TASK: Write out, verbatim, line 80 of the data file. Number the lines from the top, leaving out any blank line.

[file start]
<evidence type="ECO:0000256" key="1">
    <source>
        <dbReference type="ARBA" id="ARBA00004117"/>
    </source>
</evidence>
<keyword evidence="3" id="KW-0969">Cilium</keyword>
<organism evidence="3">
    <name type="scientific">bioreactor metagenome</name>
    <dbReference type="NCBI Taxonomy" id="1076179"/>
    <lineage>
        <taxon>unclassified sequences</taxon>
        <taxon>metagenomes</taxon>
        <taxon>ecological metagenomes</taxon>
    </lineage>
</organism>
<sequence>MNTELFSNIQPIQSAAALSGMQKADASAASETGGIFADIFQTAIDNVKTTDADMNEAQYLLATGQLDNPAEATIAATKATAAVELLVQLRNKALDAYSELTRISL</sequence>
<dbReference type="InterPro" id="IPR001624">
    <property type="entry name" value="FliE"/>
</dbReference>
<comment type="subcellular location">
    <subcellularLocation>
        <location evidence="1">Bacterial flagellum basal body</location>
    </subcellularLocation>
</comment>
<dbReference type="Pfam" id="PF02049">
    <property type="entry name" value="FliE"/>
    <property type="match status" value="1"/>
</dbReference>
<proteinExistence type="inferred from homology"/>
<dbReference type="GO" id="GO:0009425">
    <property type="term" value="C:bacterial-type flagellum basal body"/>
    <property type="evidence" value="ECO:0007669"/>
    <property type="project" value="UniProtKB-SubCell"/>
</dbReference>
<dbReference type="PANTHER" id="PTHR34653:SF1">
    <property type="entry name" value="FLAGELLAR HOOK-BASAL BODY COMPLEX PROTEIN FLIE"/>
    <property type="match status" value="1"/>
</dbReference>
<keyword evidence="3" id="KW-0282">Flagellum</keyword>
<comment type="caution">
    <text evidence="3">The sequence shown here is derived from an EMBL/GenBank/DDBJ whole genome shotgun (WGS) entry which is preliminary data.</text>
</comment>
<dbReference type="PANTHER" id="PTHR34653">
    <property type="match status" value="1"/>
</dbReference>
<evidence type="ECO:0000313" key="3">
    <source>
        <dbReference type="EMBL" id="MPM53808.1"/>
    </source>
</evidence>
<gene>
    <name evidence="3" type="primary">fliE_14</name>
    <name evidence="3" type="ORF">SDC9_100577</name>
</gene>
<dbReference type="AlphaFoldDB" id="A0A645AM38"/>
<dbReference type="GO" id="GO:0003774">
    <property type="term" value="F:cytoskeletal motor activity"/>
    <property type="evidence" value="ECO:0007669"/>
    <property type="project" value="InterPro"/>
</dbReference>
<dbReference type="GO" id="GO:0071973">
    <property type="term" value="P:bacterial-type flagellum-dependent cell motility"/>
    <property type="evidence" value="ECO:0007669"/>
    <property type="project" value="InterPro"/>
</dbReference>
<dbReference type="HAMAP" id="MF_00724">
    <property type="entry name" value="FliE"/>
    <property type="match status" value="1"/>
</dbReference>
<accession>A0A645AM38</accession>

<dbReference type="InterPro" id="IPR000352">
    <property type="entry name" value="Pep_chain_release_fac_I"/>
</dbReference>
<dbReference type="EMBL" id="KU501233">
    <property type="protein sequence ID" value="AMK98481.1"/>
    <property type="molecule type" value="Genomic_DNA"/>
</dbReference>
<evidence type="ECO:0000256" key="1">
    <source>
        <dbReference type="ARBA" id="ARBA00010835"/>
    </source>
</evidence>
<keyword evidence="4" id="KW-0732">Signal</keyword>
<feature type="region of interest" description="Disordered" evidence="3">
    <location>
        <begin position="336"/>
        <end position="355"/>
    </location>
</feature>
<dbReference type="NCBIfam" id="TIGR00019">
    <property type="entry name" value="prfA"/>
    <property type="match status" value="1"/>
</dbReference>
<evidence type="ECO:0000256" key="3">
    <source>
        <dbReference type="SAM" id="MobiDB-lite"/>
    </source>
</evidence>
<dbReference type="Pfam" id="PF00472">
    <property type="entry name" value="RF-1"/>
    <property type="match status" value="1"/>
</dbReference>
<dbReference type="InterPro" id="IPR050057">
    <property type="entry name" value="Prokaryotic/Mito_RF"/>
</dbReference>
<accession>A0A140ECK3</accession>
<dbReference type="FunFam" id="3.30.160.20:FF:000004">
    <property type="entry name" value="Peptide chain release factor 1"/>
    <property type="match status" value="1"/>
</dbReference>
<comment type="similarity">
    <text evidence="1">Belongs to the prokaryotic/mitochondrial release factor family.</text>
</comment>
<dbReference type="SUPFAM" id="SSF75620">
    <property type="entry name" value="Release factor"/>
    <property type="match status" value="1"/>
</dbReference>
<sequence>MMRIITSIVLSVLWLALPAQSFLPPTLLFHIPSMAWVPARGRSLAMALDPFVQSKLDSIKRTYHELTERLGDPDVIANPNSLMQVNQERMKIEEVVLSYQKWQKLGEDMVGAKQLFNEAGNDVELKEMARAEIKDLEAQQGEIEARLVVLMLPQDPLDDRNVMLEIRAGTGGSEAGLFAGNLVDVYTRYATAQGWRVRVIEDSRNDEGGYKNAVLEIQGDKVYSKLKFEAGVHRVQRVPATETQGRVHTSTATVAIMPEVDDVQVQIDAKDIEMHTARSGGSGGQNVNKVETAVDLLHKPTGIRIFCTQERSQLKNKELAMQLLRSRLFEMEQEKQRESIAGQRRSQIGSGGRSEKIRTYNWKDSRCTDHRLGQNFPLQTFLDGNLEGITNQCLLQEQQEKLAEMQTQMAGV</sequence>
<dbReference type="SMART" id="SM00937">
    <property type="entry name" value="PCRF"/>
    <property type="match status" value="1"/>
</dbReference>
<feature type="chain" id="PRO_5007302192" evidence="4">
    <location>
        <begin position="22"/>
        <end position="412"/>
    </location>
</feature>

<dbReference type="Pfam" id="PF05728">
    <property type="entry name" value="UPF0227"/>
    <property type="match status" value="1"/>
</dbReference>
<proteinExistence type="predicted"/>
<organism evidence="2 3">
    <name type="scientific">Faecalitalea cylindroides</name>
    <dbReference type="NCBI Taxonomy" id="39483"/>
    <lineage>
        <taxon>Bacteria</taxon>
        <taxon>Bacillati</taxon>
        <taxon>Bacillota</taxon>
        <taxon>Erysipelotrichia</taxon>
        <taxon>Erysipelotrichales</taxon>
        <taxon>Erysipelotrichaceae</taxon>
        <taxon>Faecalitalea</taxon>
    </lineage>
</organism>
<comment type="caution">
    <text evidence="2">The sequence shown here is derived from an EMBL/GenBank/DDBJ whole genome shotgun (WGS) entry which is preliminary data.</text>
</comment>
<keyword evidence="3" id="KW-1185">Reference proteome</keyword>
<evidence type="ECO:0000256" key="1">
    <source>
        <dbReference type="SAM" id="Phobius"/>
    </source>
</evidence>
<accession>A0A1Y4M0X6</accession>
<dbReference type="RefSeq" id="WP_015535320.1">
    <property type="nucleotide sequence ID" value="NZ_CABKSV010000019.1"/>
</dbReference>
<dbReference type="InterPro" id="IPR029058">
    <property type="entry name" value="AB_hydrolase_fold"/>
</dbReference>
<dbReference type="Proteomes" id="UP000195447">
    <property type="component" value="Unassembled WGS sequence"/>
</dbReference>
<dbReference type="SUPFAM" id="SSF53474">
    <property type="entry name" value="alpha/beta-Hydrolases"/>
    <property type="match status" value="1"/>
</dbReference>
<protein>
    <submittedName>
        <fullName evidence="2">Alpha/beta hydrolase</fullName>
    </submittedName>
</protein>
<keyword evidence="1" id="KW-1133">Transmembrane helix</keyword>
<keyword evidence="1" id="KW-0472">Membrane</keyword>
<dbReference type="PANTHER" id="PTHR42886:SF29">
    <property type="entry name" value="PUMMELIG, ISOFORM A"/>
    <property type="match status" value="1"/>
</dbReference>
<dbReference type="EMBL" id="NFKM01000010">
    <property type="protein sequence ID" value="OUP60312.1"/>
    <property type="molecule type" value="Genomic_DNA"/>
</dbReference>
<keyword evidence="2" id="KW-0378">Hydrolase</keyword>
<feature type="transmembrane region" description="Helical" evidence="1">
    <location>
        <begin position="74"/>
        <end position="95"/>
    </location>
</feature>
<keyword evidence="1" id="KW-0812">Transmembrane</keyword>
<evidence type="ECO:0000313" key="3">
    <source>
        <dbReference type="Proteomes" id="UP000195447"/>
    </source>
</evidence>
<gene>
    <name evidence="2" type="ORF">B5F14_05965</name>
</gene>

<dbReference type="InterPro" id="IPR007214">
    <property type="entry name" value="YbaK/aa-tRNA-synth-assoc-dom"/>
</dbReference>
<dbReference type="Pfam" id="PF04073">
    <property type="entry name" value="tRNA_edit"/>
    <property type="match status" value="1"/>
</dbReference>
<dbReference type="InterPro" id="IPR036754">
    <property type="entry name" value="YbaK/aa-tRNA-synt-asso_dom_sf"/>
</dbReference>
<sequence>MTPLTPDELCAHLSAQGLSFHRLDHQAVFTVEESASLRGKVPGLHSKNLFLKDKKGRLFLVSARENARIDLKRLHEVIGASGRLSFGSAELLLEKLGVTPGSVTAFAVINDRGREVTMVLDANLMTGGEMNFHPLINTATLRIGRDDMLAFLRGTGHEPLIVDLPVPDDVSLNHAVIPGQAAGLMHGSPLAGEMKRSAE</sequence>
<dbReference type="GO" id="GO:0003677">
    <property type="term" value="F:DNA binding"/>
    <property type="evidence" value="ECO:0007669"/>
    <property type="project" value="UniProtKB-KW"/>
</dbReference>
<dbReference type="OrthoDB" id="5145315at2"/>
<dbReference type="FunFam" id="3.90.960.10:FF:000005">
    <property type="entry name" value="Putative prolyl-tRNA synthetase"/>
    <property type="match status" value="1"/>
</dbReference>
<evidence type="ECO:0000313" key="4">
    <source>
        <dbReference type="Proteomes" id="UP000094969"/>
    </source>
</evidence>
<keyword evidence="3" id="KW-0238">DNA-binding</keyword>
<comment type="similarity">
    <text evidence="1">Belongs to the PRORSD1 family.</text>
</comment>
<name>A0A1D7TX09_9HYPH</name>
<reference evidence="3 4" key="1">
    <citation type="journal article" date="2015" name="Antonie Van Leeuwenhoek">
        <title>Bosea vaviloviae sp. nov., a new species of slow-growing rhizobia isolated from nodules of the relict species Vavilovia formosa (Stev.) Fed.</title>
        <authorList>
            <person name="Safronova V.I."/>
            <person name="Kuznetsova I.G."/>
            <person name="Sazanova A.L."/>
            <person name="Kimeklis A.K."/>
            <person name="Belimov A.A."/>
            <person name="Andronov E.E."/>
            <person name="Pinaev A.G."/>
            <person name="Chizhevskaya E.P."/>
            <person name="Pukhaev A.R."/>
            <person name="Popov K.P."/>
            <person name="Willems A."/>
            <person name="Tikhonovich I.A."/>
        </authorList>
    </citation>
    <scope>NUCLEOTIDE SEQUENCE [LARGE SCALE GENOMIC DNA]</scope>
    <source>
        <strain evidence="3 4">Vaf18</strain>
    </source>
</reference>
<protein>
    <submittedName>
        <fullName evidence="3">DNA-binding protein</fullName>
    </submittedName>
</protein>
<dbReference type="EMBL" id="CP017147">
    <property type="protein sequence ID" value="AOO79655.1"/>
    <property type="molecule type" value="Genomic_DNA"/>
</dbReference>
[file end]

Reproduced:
        <dbReference type="ARBA" id="ARBA00010835"/>